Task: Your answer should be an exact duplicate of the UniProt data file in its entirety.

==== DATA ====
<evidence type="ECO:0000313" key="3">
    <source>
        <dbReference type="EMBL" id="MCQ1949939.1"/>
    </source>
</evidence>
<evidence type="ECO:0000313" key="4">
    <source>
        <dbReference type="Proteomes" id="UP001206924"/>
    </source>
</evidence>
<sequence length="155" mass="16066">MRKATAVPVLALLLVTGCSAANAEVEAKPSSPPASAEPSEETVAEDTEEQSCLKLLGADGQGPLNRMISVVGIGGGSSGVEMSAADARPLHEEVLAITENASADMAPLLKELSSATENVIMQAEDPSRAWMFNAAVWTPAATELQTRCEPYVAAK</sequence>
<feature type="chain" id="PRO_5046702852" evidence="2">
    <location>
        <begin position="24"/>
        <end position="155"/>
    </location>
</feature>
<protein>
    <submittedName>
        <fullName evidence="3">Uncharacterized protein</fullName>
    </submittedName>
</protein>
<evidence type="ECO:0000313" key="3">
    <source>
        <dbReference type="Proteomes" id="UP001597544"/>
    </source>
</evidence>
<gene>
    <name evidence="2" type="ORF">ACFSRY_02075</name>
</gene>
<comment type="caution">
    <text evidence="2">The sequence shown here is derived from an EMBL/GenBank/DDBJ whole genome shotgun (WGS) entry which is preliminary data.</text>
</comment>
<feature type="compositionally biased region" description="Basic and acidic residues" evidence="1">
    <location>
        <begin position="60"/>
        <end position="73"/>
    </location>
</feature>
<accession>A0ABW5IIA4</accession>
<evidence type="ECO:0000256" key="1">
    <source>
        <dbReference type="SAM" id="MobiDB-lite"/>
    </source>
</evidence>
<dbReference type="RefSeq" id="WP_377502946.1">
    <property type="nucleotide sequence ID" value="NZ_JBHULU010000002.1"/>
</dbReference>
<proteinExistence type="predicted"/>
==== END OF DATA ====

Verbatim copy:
<evidence type="ECO:0000313" key="3">
    <source>
        <dbReference type="EMBL" id="MCQ1949939.1"/>
    </source>
</evidence>
<evidence type="ECO:0000313" key="4">
    <source>
        <dbReference type="Proteomes" id="UP001206924"/>
    </source>
</evidence>
<sequence length="155" mass="16066">MRKATAVPVLALLLVTGCSAANAEVEAKPSSPPASAEPSEETVAEDTEEQSCLKLLGADGQGPLNRMISVVGIGGGSSGVEMSAADARPLHEEVLAITENASADMAPLLKELSSATENVIMQAEDPSRAWMFNAAVWTPAATELQTRCEPYVAAK</sequence>
<feature type="chain" id="PRO_5046702852" evidence="2">
    <location>
        <begin position="24"/>
        <end position="155"/>
    </location>
</feature>
<protein>
    <submittedName>
        <fullName evidence="3">Uncharacterized protein</fullName>
    </submittedName>
</protein>
<evidence type="ECO:0000313" key="3">
    <source>
        <dbReference type="Proteomes" id="UP001597544"/>
    </source>
</evidence>
<gene>
    <name evidence="2" type="ORF">ACFSRY_02075</name>
</gene>
<comment type="caution">
    <text evidence="2">The sequence shown here is derived from an EMBL/GenBank/DDBJ whole genome shotgun (WGS) entry which is preliminary data.</text>
</comment>
<feature type="compositionally biased region" description="Basic and acidic residues" evidence="1">
    <location>
        <begin position="60"/>
        <end position="73"/>
    </location>
</feature>
<accession>A0ABW5IIA4</accession>
<evidence type="ECO:0000256" key="1">
    <source>
        <dbReference type="SAM" id="MobiDB-lite"/>
    </source>
</evidence>
<dbReference type="RefSeq" id="WP_377502946.1">
    <property type="nucleotide sequence ID" value="NZ_JBHULU010000002.1"/>
</dbReference>
<proteinExistence type="predicted"/>